Yes, I saw the Mona Lisa. What can I say about it? There it was. I saw it. I can say that now. It wasn't crazy crowded, and I got quite close. But there really isn't much to say. I managed to look around at the other paintings in the same gallery as well, all quite remarkable. As I commented when I went to the Prado, the religious paintings just didn't interest me much -- they all look pretty much the same. I much preferred things with a secular or pagan theme -- as I noted then, these crackled with life, or death, depending on the subject matter... But at the Louvre, the rooms themselves are often the best work of art around -- I gasped more than once upon entering some amazing gallery that used to be used for royal functions, seeing the massive ceilings and ornate walls. The salle des Caryatides was the site of four royal wedding feasts, and performances by Molière. The salon Denon was my favorite room -- what a shame you may not lay down in the middle of the floor and stare at the ceiling, or just sit and look at the massive paintings surrounding this big square room (no couches -- though they can be found in many of the other galleries, and I highly recommend them). This is a room that connects two major galleries, and a lot of people blow through it -- their loss. The range of emotions represented in the paintings in this room, from overwhelming sadness to the fear of a child facing death to a mother's love -- each painting deserves a room of its own.

The staff at the Louvre, like the Prado, are MUCH more laid back than the staff at German museums, particularly the ones in Bonn, where the staff is so annoyed that you are there and really wish you would stop breathing so as not to disturb them or the paintings...

I saw probably one third of the Louvre's works. I had no desire to try to see it all in one day, even if I'd had a full day to look. I wanted to enjoy what I saw, however little or much that was. I think the Louvre is best enjoyed on half day visits over several days, if you really are determined to see it all. Otherwise, your brain will go on overload and you really won't enjoy most of what you see. I'd rather spend 20 minutes drinking in Winged Victory than speed-walking through galleries and glancing about to see as many works as possible.

It was 5:30 when I started walking out of the Louvre to the underground. The Louvre at night... had it been warmer, and had I not had anything else to do, I would have happily sat inside one of the courtyards and just tried to take it all in. It was magical. I was practically skipping to the station.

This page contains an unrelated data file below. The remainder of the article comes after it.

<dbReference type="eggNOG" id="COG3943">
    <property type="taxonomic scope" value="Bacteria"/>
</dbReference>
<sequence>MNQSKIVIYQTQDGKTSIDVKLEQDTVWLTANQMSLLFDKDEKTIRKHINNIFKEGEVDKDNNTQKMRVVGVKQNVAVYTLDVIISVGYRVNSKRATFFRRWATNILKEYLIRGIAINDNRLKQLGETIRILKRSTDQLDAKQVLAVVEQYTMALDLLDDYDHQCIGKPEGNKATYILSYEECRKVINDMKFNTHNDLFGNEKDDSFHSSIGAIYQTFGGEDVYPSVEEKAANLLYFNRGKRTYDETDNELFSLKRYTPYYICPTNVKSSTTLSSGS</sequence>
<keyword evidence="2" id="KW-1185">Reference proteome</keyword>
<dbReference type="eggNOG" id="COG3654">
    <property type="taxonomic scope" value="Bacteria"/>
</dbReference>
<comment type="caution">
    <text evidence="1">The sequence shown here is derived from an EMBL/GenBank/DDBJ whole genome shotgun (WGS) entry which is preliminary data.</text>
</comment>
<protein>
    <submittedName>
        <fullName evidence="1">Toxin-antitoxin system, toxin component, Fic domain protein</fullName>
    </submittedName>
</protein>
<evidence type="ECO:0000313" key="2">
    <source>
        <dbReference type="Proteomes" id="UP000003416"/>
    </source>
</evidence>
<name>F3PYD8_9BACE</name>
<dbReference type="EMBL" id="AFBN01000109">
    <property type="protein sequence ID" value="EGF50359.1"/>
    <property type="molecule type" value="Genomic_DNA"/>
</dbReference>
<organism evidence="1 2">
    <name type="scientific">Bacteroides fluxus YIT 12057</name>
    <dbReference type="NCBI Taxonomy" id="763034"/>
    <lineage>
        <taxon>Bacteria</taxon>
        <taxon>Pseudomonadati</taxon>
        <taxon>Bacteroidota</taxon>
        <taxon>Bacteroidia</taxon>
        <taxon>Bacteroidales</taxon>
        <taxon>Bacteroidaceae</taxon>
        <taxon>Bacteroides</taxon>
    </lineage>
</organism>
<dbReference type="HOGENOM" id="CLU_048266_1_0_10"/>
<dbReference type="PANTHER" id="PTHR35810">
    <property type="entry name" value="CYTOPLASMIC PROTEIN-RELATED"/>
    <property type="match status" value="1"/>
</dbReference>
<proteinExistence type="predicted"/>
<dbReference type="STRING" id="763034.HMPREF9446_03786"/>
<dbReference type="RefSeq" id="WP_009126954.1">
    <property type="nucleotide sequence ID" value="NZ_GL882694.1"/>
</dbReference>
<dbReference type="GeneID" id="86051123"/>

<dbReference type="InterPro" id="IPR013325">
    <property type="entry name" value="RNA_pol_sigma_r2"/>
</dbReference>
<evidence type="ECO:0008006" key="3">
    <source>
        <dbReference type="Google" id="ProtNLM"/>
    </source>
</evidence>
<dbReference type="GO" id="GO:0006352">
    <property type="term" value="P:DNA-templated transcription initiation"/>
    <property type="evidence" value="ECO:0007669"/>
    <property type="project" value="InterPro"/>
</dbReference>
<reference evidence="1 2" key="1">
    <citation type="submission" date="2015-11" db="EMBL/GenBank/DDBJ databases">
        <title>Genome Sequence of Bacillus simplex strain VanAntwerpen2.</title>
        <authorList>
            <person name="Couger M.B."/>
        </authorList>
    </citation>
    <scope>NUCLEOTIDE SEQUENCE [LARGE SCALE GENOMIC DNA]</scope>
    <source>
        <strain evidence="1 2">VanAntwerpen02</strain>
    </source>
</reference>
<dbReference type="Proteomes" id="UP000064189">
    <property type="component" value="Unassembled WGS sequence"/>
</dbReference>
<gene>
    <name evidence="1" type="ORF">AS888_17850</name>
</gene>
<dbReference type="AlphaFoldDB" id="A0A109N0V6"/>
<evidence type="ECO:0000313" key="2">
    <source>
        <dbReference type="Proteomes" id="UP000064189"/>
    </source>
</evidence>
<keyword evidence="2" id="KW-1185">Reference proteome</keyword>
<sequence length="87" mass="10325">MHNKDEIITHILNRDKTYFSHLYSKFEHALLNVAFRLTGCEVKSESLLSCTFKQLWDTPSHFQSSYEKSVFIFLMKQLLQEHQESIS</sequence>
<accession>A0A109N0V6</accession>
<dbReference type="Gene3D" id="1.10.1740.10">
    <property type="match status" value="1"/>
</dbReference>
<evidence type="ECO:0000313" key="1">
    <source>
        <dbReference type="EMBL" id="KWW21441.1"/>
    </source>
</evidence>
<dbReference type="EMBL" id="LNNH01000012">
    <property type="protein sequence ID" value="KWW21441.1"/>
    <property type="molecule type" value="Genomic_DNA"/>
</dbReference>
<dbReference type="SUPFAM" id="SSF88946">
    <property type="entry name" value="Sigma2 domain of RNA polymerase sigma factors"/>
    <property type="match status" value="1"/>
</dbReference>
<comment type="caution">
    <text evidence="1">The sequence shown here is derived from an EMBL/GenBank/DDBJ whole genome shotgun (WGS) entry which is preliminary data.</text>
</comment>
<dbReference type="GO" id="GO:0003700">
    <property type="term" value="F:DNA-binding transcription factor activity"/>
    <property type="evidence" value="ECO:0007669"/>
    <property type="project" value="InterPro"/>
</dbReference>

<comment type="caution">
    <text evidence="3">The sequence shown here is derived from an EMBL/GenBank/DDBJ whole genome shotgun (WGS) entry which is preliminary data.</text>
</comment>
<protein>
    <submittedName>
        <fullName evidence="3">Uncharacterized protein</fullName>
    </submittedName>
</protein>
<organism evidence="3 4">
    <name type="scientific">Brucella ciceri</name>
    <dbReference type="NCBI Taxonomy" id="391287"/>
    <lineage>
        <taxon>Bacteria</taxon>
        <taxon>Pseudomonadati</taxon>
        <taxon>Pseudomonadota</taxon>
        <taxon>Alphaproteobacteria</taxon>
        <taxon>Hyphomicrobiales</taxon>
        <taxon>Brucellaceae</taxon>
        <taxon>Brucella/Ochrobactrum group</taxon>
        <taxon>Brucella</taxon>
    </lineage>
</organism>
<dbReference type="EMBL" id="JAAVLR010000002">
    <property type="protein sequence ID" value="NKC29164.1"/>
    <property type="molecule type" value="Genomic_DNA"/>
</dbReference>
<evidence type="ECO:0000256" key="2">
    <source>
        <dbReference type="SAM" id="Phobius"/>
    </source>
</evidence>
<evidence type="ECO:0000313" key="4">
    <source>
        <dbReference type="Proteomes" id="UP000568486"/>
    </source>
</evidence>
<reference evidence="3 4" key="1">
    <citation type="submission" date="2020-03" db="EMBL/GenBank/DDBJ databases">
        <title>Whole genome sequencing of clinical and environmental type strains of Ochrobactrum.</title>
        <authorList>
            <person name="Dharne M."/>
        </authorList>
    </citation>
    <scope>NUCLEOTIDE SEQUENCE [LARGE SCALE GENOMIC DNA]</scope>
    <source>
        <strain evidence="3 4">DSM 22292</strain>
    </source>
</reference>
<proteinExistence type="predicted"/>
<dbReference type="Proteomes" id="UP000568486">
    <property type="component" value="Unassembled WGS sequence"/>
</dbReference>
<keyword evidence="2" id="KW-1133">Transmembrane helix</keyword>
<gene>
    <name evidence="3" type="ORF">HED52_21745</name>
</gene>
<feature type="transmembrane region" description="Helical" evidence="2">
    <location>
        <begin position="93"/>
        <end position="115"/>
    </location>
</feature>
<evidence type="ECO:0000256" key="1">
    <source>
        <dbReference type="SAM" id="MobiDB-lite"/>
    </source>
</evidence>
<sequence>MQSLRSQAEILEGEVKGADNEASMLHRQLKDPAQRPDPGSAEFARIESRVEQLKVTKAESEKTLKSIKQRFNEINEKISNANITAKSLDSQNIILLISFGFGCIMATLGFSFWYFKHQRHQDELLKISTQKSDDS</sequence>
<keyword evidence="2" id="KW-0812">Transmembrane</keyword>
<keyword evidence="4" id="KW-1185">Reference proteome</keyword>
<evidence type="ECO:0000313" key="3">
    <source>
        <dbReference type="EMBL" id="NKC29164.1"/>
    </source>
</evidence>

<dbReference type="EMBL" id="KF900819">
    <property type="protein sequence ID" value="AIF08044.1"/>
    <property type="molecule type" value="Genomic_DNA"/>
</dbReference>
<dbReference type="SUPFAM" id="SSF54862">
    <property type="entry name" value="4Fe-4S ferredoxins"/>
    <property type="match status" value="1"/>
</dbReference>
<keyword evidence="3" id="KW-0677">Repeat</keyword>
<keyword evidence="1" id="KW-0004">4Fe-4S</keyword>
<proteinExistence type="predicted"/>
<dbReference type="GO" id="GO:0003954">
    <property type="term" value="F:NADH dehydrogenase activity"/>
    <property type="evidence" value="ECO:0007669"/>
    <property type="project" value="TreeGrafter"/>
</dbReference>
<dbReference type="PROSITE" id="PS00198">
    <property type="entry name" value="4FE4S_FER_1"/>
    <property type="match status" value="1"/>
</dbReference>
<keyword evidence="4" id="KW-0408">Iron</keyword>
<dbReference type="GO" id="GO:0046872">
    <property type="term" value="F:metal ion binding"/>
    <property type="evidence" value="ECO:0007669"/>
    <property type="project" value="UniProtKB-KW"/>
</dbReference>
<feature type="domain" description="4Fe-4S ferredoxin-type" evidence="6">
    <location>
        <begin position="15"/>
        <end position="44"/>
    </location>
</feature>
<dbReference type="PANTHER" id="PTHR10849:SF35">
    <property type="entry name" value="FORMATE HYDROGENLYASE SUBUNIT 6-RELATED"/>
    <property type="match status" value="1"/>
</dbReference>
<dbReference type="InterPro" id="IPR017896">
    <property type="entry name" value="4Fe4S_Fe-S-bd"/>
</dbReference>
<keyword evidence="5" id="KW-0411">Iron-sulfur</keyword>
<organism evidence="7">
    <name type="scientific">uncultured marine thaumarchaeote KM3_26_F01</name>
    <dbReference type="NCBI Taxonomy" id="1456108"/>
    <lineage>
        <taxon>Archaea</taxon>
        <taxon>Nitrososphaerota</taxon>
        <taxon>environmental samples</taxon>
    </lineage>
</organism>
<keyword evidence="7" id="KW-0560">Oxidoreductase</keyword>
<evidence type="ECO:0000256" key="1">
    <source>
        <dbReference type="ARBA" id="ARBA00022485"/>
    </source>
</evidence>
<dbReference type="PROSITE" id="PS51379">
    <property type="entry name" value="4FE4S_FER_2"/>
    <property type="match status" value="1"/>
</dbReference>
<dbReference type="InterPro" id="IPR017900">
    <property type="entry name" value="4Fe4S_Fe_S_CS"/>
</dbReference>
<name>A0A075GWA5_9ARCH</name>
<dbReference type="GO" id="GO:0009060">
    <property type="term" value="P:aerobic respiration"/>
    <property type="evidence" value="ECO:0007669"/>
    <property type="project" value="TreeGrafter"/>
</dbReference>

Unfortunately, it was then that I discovered something awful about Parisian RER trains: inside Paris, if you want to go outside the city, you have to buy your tickets from a machine, and these machines only take coins or credit cards, and most of the time, the credit card function does NOT work. The machines also don't give you the option to choose a different language to work in until the second screen -- and that means you have to guess which button to push on the first screen to get where you need to go. It took me 20 minutes, the purchase of a coke for change, and a very kind African woman for me to work it all out and get my ticket. I ran to my platform, jumped on the train -- and after two stops, realized that this was the wrong train. I hadn't gone in the wrong direction, but in three stops, the train would turn a different way. So I got off, and expected the next train to be the correct one. It wasn't. Neither was the next one. Neither was the next one. Neither were the next two. One said it was going to the airport, according to the schedule board, but just as I boarded, the driver announced that it WASN'T going to the airport, and a guy who had helped me find the right train urgently told me to get off as it was now the wrong train. 30 minutes later, the correct train finally arrived.

I got to the station woefully late, but there at the top of the steps was my beloved Stefan.